With two high profile mass shooting tragedies over the weekend, one in Texas and one in Ohio, the topic of gun control and gun rights has once again become a hot-button flashpoint of the 2020 presidential campaign. The 2020 Democratic contenders were quick on the campaign trail to condemn, most specifically, the act of violence in Texas and lay the incident at the feet of President Trump in relation to his rhetoric on illegal immigration and the border migrant crisis. The shooter at an El Paso Walmart released an online manifesto which referenced an influx of immigrants over the southern border as being the tipping point for his decision to begin a murderous rampage against an “invasion,” among other complaints. The shooter (who shall remain nameless here) also berated both major political parties “selling out” and succumbing to corporate interests of cheap labor rather than enforcing tighter immigration laws while also loosely referencing degradation of the environment.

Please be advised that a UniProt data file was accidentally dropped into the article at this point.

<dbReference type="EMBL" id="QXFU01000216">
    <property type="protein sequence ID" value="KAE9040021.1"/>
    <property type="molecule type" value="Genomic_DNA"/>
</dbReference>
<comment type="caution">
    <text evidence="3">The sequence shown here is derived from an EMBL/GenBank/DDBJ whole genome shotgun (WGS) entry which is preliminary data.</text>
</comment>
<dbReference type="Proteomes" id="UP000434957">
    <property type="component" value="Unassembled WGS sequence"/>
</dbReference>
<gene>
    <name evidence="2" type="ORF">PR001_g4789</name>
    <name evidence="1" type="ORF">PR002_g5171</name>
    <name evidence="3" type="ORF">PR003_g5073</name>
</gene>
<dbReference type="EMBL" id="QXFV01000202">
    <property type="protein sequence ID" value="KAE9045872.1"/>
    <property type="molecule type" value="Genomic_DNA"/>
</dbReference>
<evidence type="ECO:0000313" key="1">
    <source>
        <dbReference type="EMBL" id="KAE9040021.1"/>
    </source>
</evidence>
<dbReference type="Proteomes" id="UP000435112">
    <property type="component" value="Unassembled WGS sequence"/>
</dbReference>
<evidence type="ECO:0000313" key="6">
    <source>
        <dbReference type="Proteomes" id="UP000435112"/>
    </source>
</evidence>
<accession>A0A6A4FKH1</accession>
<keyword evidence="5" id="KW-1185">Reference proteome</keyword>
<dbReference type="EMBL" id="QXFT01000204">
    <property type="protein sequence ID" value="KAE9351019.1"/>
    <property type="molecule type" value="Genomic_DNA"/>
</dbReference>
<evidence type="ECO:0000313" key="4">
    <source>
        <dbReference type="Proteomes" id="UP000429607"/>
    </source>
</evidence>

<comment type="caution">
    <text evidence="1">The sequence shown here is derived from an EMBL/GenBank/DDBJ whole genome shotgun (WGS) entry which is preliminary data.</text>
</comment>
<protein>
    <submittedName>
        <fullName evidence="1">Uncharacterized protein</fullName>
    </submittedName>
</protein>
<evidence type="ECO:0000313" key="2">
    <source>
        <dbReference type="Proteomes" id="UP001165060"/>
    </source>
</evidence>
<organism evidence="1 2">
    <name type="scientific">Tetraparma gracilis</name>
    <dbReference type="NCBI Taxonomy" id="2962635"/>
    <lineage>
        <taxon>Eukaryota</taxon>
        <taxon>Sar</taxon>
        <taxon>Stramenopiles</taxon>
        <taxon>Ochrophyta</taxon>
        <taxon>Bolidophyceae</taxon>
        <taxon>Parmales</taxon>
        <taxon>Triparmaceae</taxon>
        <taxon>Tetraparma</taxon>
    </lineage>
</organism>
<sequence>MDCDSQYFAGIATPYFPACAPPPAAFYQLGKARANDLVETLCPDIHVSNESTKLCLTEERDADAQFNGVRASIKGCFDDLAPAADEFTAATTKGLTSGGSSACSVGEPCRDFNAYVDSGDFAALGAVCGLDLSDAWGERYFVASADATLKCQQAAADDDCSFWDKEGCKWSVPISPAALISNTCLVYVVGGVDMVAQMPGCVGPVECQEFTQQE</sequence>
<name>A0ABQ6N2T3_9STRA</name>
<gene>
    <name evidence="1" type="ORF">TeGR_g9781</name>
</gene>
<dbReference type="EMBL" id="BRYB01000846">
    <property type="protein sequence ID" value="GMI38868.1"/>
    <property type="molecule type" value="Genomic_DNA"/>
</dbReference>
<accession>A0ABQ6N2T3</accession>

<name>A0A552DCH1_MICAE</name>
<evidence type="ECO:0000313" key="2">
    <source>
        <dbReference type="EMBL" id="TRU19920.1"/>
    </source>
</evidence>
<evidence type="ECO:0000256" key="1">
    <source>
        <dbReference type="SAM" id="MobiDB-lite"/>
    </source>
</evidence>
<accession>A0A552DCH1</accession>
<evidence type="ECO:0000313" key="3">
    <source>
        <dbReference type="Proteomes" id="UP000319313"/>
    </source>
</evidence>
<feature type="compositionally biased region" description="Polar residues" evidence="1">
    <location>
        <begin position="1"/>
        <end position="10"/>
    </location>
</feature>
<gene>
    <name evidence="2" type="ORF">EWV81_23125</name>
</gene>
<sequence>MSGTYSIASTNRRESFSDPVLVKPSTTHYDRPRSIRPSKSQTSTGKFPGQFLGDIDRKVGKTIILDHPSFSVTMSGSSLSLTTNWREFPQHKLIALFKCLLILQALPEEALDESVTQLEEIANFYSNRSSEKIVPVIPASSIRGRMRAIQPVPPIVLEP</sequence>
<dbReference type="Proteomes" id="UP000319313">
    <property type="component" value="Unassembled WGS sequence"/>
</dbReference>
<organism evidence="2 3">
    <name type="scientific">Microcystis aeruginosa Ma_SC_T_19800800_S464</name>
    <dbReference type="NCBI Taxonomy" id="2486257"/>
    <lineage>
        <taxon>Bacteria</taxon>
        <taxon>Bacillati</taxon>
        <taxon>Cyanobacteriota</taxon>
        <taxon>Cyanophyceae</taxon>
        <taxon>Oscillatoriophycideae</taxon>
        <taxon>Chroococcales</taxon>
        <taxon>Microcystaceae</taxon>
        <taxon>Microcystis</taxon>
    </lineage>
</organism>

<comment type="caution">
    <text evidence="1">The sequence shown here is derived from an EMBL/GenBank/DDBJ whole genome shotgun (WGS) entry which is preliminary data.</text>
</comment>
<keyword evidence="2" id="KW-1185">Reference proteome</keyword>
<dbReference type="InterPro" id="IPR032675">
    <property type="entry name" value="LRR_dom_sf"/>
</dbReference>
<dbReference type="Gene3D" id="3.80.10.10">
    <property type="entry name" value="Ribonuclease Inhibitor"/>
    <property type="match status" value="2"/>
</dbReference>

Democrats blame lax gun laws, NRA, and Trump’s rhetoric as primary factors

Former Vice President Joe Biden told reporters, “Enough is enough.”

“This is a sickness,” Biden said. “This is beyond anything that we should be tolerating.” He added: “We can beat the NRA. We can beat the gun manufacturers.”

Sen. Bernie Sanders opened a town hall meeting with a moment of silence and by calling for universal background checks for firearms purchases and more restrictions on assault weapons.

“Assault weapons are designed for one reason. They are military weapons. And I don’t have to explain that to the people in Las Vegas who experienced the worst gun tragedy in the history of this country,” Sanders said. He urged Senate Majority Leader Mitch McConnell to call senators back to Washington, saying the Senate should “have a special session to address gun violence in America and let us finally have the courage to take on the NRA.”